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Seriously tough, I think that when people choose to use a browser that messes with system internals above other browsers that are NOT messing with the kernel, they get what they ultimately deserve.
I don't think people have this coming to them given that:
- most people don't "choose" a browser -- they just use the one that comes with their OS
- an extremely small percentage of computer users actually know what a kernel is
Should users be more educated? Maybe. But I don't think it's going to happen because most people don't care. They just want their computer to work.
What people really deserve is great software with as few bugs and security holes as possible irrespective of their technical understanding of computers.
The question I have is how much squinting at fine fonts I'd do at 1920x1200 on only 17" of screen - it's great on a 26", but can't see it being that good on a laptop.
I had a Dell M60 with 1920X1200 17" screen and I did find the fonts to be a bit small. Sure, the room was nice to have but I did have to increase some fonts so that they would be easier to read. e.g. when reading online documents in a browser I would increase the default fonts for a more comfortable reading experience.
Patents only last 20 years. Copyrights should last no longer, but at least patents are of a reasonable length. TFA says Google owns the design, but that's incorrect; it only has a 20 year lease on the design.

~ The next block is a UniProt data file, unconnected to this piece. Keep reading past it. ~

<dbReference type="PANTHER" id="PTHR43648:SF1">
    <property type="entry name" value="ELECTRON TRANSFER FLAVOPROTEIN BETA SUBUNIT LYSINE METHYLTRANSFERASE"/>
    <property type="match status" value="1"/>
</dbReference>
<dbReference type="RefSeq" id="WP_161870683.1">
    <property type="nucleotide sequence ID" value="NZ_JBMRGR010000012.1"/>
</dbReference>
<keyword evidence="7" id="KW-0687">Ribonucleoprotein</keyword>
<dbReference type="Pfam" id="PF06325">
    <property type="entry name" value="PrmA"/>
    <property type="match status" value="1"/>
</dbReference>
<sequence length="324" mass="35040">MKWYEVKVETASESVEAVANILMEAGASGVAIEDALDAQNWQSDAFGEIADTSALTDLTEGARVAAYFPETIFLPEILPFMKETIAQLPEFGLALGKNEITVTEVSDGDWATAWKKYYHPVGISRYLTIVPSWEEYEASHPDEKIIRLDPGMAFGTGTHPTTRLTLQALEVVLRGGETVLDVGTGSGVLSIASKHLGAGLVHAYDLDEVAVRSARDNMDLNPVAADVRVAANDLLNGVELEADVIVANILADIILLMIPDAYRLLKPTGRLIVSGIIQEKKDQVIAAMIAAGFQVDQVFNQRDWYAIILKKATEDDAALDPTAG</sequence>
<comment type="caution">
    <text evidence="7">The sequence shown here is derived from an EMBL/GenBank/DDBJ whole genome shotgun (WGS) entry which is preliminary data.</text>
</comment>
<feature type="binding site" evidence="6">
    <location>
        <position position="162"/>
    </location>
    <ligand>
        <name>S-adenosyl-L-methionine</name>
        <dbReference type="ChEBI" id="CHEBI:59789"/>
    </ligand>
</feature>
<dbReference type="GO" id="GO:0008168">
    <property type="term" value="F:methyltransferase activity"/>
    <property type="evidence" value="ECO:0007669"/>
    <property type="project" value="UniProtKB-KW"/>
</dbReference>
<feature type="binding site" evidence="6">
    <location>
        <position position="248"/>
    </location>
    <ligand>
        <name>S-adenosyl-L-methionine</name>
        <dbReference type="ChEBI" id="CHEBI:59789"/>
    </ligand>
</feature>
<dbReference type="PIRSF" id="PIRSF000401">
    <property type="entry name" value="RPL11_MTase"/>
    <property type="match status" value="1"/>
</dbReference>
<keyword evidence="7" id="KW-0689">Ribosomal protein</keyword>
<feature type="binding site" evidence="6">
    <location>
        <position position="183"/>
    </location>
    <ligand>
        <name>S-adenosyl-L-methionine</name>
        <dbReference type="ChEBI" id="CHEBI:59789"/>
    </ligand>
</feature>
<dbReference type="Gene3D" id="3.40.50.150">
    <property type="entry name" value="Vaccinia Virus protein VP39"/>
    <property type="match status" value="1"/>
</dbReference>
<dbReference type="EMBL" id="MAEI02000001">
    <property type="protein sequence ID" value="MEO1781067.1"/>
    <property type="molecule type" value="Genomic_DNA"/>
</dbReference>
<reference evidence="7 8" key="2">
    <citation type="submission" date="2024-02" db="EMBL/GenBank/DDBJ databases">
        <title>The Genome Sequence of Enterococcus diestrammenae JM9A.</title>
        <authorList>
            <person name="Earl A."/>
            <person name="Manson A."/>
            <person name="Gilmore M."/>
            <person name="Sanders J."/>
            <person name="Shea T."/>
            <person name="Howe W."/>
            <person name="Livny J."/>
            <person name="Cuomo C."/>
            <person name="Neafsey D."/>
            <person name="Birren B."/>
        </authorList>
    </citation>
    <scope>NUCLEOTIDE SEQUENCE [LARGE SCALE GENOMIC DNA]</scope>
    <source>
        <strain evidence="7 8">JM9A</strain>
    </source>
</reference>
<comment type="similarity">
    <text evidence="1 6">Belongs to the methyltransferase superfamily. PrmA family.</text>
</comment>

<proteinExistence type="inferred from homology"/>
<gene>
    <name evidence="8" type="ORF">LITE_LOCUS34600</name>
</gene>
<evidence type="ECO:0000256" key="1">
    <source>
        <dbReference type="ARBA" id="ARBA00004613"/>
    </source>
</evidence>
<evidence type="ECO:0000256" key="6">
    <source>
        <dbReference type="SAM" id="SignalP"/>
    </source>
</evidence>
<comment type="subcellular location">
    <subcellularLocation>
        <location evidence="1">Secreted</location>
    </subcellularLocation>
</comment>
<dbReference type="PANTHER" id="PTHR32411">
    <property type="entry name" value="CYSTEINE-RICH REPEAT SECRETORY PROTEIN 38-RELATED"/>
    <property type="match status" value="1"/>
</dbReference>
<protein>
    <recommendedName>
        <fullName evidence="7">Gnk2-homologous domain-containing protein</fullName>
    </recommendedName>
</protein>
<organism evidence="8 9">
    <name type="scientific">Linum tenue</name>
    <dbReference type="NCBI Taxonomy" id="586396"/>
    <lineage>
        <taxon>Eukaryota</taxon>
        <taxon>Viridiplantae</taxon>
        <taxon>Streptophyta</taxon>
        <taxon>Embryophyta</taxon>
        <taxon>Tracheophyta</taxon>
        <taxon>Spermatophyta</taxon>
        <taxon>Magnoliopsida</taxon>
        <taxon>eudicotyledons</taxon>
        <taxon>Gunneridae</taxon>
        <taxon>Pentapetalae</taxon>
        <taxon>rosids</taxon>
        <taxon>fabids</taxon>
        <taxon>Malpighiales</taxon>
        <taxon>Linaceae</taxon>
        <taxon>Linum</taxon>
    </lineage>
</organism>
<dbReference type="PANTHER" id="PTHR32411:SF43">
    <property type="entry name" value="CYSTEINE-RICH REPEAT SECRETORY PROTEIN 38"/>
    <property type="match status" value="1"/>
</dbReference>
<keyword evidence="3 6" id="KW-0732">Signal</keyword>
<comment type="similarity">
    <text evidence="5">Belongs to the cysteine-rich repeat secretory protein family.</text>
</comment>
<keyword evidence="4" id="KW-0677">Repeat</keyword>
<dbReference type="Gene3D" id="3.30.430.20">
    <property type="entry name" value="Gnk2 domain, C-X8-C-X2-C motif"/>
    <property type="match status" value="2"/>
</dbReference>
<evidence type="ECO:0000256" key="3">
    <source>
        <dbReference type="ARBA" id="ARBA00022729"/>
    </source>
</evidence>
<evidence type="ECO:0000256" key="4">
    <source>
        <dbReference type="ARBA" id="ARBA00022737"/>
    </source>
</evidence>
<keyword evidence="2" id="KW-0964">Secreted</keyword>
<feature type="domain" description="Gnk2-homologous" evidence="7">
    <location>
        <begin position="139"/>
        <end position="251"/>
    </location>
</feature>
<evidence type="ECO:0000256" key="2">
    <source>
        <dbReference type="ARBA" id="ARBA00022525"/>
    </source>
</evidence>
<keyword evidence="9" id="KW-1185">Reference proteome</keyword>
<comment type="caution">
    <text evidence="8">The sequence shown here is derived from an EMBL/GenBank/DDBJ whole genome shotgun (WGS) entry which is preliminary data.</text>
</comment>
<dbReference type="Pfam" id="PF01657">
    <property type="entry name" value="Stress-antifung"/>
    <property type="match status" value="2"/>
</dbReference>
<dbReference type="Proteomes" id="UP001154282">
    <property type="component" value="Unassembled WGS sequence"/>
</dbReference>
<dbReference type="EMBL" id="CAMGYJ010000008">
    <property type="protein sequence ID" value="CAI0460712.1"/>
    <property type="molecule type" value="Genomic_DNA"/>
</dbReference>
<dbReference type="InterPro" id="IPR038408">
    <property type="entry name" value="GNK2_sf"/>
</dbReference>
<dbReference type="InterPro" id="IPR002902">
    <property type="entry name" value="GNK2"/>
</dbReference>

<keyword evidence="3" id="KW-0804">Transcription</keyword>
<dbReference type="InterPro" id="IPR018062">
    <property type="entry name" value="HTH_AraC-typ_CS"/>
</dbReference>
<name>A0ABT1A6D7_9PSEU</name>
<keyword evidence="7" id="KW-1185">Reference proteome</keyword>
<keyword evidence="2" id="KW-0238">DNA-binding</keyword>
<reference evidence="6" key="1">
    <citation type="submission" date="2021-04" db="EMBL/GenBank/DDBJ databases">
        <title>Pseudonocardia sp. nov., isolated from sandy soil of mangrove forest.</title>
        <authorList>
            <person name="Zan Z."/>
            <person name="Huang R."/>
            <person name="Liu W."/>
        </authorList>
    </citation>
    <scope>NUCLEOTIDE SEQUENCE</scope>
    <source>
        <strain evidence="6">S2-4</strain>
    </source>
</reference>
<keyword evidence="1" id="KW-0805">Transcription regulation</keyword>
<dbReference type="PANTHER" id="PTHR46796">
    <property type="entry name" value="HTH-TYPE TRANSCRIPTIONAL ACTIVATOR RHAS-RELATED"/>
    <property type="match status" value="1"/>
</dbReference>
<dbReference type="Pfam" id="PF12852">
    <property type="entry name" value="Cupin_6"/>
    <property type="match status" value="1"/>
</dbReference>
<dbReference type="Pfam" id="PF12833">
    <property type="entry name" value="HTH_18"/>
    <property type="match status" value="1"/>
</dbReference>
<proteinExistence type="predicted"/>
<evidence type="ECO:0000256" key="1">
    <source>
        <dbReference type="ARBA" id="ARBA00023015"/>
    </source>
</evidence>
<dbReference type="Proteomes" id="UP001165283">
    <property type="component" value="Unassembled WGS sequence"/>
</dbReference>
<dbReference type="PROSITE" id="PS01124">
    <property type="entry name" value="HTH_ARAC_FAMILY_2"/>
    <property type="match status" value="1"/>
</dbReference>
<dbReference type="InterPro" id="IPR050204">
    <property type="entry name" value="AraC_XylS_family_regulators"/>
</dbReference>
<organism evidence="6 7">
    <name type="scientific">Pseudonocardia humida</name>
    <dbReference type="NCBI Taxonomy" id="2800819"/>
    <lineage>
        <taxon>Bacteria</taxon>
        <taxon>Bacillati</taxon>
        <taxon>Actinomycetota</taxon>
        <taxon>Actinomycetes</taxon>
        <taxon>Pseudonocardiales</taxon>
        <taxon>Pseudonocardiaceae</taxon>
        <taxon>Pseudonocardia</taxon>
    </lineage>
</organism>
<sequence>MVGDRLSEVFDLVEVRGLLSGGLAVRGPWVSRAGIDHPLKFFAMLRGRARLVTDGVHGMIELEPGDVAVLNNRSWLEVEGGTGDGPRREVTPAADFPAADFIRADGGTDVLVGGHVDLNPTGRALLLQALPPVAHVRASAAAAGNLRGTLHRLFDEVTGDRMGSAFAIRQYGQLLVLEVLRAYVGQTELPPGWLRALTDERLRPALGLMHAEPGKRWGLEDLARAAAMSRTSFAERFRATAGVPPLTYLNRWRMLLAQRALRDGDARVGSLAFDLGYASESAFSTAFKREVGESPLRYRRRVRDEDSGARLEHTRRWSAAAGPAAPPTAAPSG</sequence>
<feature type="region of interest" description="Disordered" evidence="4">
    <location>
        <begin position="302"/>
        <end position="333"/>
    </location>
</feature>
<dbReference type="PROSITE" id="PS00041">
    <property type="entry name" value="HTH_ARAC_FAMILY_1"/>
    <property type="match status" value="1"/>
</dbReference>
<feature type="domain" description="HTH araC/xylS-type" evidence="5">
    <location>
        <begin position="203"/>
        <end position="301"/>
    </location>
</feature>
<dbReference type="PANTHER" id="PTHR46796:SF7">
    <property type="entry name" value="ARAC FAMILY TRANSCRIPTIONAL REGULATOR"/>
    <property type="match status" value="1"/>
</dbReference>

Design patents are only valid for 14 years as compared to the 20 years that utility patents are valid.
2. Overtime policy - This generally doesn't vary much due to have a legislated minimum here (1.5x pay past 8 hours a day (or 12 if that's your schedule) or 40 hours per week), but it's always good to know.
The laws vary by province so check your local listings. For example, in Ontario Information Technology workers are exempt from overtime policy (among other policies).
So I would definitely clarify the overtime policy before accepting an offer.
Hey, I'm sick. I need help!
I'm normally as disparaging of teenagers as they come, having recently left that "I know everything there is to know" stage of my life (I'm 22).
I think you may still have some more more moments in the future where you realize how little you knew as a teenager and how, at 22, you vastly underestimated the amount you didn't know as a teen.
This isn't a flame at you, I just think it's what happens as we learn more and reflect.
I don't even RTFA and you want me to RTFL? Inconceivable!
You keep using that word. I do not think it means what you think it means.
"Funny? Sure. True? Yes and no."
So it looks like everyone is right on this one.
I don't usually buy 'Advil' or 'Bayer'. I buy 'ibuprofen' or 'aspirin'. I have little need for a brand name attachment to the drug I'm after.
Where I live, Aspirin is a brand name trademarked by Bayer. "Today, Aspirin is a registered trademark of Bayer AG in Germany and more than 80 other countries." See http://www.aspirin.com/faq_en.html for more info (if you are really bored).
People with technical skills are a dime a dozen (unless you are striving to get into some very abstract programming job)
In my experience this isn't true. I guess it depends how you define technical skills, though. But in so many IT shops you see the same problems from the same sorts of programmers (who, I assume have technical skills?): Why wouldn't you check for null? If you caught the exception, why wouldn't you log an error? Why would you catch an exception and then ignore it? Why would you use a cookie to determine if a user was admin? Why didn't you use a transaction for those two database operations? etc. I'm not making this stuff up. I guess it's Sturgeon's Law for programming.